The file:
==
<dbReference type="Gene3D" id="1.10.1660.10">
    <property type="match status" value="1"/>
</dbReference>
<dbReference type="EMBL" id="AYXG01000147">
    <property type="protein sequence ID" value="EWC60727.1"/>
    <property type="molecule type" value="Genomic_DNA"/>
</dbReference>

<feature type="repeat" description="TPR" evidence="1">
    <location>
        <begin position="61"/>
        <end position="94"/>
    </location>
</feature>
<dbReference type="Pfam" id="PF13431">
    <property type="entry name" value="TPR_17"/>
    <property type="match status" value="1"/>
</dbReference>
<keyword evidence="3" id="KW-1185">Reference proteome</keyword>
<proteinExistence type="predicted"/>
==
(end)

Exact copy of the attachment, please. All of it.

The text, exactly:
<dbReference type="Gene3D" id="1.10.1660.10">
    <property type="match status" value="1"/>
</dbReference>
<dbReference type="EMBL" id="AYXG01000147">
    <property type="protein sequence ID" value="EWC60727.1"/>
    <property type="molecule type" value="Genomic_DNA"/>
</dbReference>

<feature type="repeat" description="TPR" evidence="1">
    <location>
        <begin position="61"/>
        <end position="94"/>
    </location>
</feature>
<dbReference type="Pfam" id="PF13431">
    <property type="entry name" value="TPR_17"/>
    <property type="match status" value="1"/>
</dbReference>
<keyword evidence="3" id="KW-1185">Reference proteome</keyword>
<proteinExistence type="predicted"/>